Home » General » Radio Licensing Condemned As a ‘Charade’

MEDIA stakeholders have condemned the issuing of new broadcasting licences to elites and entities linked to Zanu PF saying the move reaveled the government’s brazen bias.

The Broadcasting Authority of Zimbabwe (BAZ), led by Zanu PF apologist Tafataona Mahoso, on Tuesday granted ICT Minister Supa Mandiwanzira’s AB Communications the right to set up more broadcasting stations in Gweru and Masvingo.

Mandiwanzira already owns ZiFM Sterio, a national commercial radio station that was licenced 2011 together with ZimPapers’ StarFM.

ZimPapers has also been blessed with the right to spread its broadcasting empire to Mutare.

The other players that were also granted licences are thought to be fronts for Information Minister Jonathan Moyo.

But while welcoming this as a significant move towards freeing the airwaves, private players with broadcasting interest in Zimbabwe, slammed the apparent bias displayed by BAZ.

John Masuku, executive director of Radio Voice of the People (RadioVOP), said the licencing of new players this week did not come anywhere close to liberalising the airwaves as was wished by many.

The veteran broadcaster feels BAZ should instead have licenced Alpha Media Holdings, owners of the Newsday, who have already lost a total $20 000 in non- refundable application fees for Bulawayo and Harare.

“I see this as a lost opportunity by BAZ to prove it has no inherent biases against private players,” he said.

He further condemned the regulatory authority for issuing stationery company, Kingstones a radio licence to operate in Harare, when it was now apparent their businesses were struggling.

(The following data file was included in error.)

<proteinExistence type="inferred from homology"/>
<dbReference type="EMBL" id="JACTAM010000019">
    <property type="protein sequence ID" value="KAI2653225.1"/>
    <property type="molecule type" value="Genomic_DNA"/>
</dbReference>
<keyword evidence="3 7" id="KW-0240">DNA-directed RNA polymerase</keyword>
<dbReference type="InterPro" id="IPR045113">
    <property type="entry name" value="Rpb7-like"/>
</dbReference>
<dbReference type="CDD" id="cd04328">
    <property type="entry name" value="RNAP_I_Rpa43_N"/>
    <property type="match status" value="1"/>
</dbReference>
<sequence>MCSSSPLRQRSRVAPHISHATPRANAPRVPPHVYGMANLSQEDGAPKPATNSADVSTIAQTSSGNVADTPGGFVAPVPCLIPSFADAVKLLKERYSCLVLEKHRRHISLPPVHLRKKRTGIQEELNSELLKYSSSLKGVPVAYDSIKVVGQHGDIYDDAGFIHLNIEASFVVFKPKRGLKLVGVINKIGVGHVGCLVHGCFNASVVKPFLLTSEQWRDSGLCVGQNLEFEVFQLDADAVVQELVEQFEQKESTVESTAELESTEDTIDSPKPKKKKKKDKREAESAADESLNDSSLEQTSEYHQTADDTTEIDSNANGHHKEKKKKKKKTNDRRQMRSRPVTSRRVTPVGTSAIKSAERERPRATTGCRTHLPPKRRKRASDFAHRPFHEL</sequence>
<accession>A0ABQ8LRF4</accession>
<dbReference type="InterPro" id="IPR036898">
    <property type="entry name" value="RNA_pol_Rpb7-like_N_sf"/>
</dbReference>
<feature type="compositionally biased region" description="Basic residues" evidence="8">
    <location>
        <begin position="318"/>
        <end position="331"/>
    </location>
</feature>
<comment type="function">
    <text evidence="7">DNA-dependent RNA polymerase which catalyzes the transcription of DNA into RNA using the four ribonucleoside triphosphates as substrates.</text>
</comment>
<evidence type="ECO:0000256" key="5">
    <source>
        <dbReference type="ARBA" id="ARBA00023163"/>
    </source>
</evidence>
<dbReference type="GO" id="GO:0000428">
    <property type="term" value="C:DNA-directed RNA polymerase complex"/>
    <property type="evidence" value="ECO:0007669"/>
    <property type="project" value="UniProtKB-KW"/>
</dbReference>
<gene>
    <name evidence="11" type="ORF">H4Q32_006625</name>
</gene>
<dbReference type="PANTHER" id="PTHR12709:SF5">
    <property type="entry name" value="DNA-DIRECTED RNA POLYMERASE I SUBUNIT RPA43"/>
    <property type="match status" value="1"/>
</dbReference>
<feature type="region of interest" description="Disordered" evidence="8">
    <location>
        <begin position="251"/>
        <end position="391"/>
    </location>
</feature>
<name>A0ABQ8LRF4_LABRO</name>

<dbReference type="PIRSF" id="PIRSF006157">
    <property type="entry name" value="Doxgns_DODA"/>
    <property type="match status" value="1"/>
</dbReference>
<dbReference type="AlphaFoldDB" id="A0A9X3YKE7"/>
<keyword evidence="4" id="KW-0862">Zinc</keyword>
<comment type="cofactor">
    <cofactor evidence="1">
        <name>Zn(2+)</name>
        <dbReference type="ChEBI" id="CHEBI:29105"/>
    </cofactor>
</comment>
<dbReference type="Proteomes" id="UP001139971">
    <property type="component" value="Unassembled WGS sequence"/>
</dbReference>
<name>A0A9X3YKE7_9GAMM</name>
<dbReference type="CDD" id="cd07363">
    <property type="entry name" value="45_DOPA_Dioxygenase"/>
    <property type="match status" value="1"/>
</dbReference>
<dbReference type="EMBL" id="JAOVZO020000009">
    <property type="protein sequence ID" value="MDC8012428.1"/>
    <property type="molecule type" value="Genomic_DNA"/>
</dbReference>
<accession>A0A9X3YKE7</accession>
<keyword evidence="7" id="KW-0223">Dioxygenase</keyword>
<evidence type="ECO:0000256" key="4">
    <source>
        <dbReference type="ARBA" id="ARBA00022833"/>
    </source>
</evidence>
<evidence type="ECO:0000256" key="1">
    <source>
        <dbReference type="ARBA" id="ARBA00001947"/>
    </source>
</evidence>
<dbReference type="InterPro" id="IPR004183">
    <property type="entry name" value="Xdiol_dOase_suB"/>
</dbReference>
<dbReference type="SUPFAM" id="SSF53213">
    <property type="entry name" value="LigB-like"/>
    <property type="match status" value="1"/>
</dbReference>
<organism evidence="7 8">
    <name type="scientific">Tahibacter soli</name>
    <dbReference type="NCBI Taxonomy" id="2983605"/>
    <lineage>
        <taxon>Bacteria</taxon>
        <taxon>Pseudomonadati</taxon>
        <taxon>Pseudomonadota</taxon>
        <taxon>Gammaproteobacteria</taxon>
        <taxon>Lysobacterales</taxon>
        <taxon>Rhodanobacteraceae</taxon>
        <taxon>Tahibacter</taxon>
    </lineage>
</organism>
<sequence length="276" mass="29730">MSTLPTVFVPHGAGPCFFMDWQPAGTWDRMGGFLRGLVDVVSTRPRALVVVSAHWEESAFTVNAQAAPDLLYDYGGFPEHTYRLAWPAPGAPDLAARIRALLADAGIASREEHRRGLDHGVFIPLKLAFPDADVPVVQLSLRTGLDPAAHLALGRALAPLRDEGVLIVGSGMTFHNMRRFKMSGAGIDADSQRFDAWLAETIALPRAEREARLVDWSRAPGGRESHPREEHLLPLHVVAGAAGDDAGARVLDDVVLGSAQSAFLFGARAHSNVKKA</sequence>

RadioVop is one of the stations that have been denied the right to broadcast freely.

Tafara-Mabvuku MP James Maridadi also slammed what he described as “taking one step forward and three steps backwards”.

“What makes me worried is that we have a former deputy minister (Mandiwanzira) who got a licence for a national radio and now being a full minister, he gets two additional radio licences,” said the MDC-T legislator.

Media Institute of Southern Africa-Zimbabwe chapter director Nhlanhla Ngwenya welcomed the licencing of new broadcasters but was quick to condemn the biases alleged.

“Clearly the manner in which it was done exposes everything as a charade meant to hoodwink the world into believing that they are democratising the broadcasting sector when they are actually expanding plurality of the same.”

Zimbabwe Association of Community Radio Stations (Zacras) programme officer Kudzayi kwangwari also expressed similar concerns.

“Of course the government is moving towards the right direction in order to have a three tier broadcasting system,” Kwangwari said.

“However, we also want to express our disappointment with the fact that there is no diversity and pluralism since many of those that are have been licenced are linked to the state either as parastatals or as individuals.

Kwangwari also demanded the publication of the template used by BAZ to come up with the successful applicants.

Source : New Zimbabwe